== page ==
Jesus entered the temple courts and drove out all who were buying and selling there. He overturned the tables of the money changers and the benches of those selling doves. “It is written,” he said to them, “‘My house will be called a house of prayer,’ but you are making it ‘a den of robbers.’” – Matthew 21:12-13
The city of Jerusalem was buzzing. The divisive prophet from Nowheresville, Galilee, who had been stirring up masses of people as of late, was now riding through the city streets on a donkey being hailed as a king. All eyes were on him. There were whispers that this man could be Israel’s Messiah, but no one knew for sure. What would the prophet’s first move be? How would he establish himself as the rebel leader everyone wanted him to become? The next part of the story would tear down all expectations.
In what has become one of my favorite scenes in the New Testament, we see the Son of God rushing into the temple courts, woodworking muscles flexed, and turning over the tables and benches of those upholding systems of spiritual injustice. Coins were scattered to the beaten floor. Animals were disturbed. Merchants stood aside baffled. Jesus was wrecking the temple, and no one knew what to do.
The timing of this table-turning was no accident. Jesus waited until the final week of his ministry, when he had everyone’s attention, to carry out this seemingly treacherous act. The Jews would have interpreted this as an act of betrayal. The Messiah was supposed to turn the tables over on Rome, not their own religious leaders. But perhaps Jesus was making a bigger point. For himself, his followers, and the entire world, everything was about to be turned over.
Could this move of spiritual zeal be interpreted as a foreshadowing in what was next for Jesus’ story? In John’s account, some Jews asked Jesus what sign he could show to prove his authority in the temple wrecking. He responded by saying, “Destroy this temple, and I will raise it again in three days” (John 2:18). Though the temple would eventually be destroyed in 70AD, Jesus was speaking more figuratively about what was to come. In the coming days, he would overturn much more than the fleeting systems of man which oppress the poor and bastardize God’s truth. Through his death and resurrection, Jesus would bring an end to the reign of sin and death which had held the world in spiritual bondage since the fall of man.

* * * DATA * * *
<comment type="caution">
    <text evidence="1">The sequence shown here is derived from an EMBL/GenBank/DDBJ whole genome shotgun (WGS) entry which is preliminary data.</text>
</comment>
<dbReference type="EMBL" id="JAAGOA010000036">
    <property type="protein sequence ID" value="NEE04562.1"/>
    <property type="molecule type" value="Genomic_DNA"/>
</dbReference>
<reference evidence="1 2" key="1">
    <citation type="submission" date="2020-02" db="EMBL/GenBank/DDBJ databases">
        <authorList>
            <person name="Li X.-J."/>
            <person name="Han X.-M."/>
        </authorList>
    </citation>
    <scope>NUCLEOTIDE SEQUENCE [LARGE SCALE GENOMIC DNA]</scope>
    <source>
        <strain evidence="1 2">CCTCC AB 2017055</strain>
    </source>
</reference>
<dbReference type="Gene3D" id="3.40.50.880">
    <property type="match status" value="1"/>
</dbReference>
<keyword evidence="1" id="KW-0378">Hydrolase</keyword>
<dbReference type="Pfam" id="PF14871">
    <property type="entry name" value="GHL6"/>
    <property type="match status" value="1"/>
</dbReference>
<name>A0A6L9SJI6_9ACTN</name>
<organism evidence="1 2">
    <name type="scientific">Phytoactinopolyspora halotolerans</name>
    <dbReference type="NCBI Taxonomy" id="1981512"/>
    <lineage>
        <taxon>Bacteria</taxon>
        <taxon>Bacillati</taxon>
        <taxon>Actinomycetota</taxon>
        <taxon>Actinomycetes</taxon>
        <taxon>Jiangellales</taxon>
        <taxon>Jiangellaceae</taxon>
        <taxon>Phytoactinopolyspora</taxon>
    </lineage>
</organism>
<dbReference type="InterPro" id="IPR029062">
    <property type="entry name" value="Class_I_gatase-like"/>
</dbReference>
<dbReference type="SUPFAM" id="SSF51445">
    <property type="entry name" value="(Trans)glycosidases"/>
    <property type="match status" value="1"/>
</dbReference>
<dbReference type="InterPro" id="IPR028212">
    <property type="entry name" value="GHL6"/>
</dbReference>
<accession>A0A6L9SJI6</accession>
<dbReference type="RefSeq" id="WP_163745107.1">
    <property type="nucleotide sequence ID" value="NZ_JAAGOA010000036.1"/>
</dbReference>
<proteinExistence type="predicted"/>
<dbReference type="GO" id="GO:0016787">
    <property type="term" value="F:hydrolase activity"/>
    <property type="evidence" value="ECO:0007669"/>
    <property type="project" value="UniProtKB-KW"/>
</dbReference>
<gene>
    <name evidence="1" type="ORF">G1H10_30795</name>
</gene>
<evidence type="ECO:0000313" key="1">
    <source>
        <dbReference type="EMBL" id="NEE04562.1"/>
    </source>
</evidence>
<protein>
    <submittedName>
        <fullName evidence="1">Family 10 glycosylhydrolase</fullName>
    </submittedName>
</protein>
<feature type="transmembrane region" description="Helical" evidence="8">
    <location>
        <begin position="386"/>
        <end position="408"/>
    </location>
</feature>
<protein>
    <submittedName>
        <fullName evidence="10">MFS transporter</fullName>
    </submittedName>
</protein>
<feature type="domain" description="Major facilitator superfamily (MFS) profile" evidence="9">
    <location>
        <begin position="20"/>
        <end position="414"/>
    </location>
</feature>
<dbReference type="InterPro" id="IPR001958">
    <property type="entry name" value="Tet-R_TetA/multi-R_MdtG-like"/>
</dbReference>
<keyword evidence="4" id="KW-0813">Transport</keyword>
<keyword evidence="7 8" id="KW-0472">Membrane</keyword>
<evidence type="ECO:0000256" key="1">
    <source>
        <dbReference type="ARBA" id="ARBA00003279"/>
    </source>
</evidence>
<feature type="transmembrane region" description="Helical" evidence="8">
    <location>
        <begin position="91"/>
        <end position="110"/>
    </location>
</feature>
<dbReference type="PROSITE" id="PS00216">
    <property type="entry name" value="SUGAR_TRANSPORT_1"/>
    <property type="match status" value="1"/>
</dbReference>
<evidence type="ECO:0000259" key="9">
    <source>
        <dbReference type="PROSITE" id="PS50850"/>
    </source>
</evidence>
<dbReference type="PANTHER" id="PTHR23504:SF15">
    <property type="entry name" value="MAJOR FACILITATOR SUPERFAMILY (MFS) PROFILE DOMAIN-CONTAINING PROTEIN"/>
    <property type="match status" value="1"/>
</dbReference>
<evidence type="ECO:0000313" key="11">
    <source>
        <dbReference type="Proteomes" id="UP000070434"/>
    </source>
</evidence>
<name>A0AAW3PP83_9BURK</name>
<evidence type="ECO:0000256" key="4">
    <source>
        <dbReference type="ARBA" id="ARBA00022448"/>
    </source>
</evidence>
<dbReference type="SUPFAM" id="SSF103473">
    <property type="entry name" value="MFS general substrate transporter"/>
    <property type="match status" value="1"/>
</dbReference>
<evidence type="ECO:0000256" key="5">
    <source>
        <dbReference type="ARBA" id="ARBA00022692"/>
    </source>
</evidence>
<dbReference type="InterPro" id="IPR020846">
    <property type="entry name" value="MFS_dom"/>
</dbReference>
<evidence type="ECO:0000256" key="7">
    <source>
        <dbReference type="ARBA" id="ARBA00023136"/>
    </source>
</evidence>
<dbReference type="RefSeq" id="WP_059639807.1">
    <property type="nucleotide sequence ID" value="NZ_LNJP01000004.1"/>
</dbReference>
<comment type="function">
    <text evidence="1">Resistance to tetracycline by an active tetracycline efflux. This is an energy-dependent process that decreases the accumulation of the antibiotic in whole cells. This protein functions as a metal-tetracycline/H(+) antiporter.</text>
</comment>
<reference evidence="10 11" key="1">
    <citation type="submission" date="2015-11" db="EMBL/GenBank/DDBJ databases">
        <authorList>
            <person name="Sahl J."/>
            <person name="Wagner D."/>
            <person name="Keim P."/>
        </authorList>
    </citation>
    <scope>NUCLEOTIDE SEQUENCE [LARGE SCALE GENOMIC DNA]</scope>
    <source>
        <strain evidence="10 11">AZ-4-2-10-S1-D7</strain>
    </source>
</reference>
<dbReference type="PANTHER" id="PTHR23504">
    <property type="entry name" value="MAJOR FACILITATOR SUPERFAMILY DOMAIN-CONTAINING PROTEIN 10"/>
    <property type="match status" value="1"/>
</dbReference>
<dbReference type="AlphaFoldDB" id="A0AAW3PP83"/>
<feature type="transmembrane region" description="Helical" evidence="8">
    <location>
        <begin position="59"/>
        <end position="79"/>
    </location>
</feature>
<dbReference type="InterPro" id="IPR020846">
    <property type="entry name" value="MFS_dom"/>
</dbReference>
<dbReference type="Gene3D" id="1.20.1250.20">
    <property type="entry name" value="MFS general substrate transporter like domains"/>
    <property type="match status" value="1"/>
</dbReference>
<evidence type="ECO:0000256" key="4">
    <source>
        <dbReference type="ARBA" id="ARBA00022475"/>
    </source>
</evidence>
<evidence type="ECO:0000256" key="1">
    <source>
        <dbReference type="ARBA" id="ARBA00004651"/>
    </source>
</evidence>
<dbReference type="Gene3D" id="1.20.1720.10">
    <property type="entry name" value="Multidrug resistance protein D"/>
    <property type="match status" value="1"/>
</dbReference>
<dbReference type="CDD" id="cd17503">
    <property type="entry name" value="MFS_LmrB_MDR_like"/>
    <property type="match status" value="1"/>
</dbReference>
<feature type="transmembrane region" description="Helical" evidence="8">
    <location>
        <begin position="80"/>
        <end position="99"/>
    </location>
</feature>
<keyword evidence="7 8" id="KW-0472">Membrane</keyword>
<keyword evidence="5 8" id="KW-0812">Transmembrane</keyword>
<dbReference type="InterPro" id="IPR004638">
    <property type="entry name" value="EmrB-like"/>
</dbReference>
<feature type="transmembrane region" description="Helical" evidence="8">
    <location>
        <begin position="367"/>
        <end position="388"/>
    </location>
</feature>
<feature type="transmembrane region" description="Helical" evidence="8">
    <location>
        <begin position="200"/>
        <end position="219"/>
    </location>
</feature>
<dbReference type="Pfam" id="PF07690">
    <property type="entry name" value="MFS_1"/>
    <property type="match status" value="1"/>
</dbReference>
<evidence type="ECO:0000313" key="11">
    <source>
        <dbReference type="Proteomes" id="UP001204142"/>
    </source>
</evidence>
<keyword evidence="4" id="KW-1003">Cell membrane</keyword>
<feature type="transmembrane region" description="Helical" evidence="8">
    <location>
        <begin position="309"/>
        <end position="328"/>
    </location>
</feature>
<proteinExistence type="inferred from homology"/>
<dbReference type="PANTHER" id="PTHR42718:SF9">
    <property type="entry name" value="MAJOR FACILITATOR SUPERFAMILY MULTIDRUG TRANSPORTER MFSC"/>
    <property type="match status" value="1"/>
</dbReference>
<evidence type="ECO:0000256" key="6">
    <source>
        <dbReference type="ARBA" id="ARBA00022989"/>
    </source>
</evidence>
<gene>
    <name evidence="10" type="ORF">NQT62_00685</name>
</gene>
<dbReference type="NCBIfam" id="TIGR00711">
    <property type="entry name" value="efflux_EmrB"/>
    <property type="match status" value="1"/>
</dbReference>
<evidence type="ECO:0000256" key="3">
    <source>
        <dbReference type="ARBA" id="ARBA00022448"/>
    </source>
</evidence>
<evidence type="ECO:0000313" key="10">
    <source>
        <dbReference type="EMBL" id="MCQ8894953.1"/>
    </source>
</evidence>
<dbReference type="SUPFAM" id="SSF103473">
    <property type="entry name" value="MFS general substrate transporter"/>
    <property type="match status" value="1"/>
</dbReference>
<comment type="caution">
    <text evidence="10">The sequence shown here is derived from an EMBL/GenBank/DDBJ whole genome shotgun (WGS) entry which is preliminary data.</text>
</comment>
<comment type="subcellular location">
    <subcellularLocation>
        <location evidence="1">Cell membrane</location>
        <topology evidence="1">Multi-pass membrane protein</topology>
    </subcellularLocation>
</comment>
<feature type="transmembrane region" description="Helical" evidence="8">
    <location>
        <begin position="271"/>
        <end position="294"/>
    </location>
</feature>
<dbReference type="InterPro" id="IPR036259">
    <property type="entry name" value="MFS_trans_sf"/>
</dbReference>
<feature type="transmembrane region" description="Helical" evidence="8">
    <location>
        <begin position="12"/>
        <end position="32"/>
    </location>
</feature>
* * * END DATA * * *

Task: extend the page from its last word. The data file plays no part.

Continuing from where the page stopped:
Everything was about to change, and in preparation for these coming changes, Jesus begins the week with an intentional time of wrecking the temple. As we begin our journey to the resurrection this week, what better way could we prepare our hearts than to give the Holy Spirit room to flip some tables in our lives?
When Jesus wrecked the temple, spiritual practices which had become commercialized and exploitative were uncovered for all to see. By pointing those around him back to Scripture (Isaiah 56:7), Jesus was able to draw people back to the purity which the spiritual practice originally held. Now your church community may not be selling doves to rip off your poor neighbors, but is it possible that there are other spiritual practices/systems which have become distorted over time in your church ministry? Could there be systems of favoritism which have gone unnoticed by all those in leadership positions? Is there a culture of guilt permeating from a particular discipleship model? Or perhaps there are unrealistic expectations which are causing some to burnout? The possibilities are endless. Unless we take time to reflect, confess, and pray together about these problems, our communities will continue to struggle silently. As leaders, we need to give those we lead an opportunity to “wreck the temple.”
At Missio Dei Church, we have made it an annual tradition to hold an event on the Monday of Holy Week called “Wreck the Temple.” We ask our missional communities to gather and discuss issues which have become frustrating about the church. Non-believers and believers alike, who regularly interact with our community, gather to honestly vent some of their concerns about either Missio Dei or the Church at large. Once these problems have been identified and discussed, we pray together for the Holy Spirit to take the lead.
No community is perfect, and no community leader is perfect. We all have blind spots. You may not have time to organize a formal “Wreck the Temple” event this week, but it’s never too late to provide those you lead with an opportunity to be honest about their frustrations with the church. By giving someone a chance to be heard, you are empowering them to develop their own vision and values for the church. This kind of empowerment goes a long way in developing a missional culture and ensures that the community is moving in the same direction with a pure heart.
As we enter into Holy Week, let’s invite our communities to be houses of prayer. Jesus turned the tables over on sin and death so that we could ultimately experience the richness of his Kingdom here and now. If there is anything hindering that mission, we want it gone.
“May the Father shine His light into every dark place of His Church, may Jesus always remain the center of worship and praise, and may the Holy Spirit restore and energize the spiritual practices and systems by which we find life. Amen.”
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The Missio Alliance Writing Collectives exist as a ministry of writing to resource theological practitioners for mission. From our Leading Voices to our regular Writing Team and those invited to publish with us as Community Voices, we are creating a space for thoughtful engagement of critical issues and questions facing the North American Church in God’s mission. This sort of thoughtful engagement is something that we seek to engender not only in our publishing, but in conversations that unfold as a result in the comment section of our articles.
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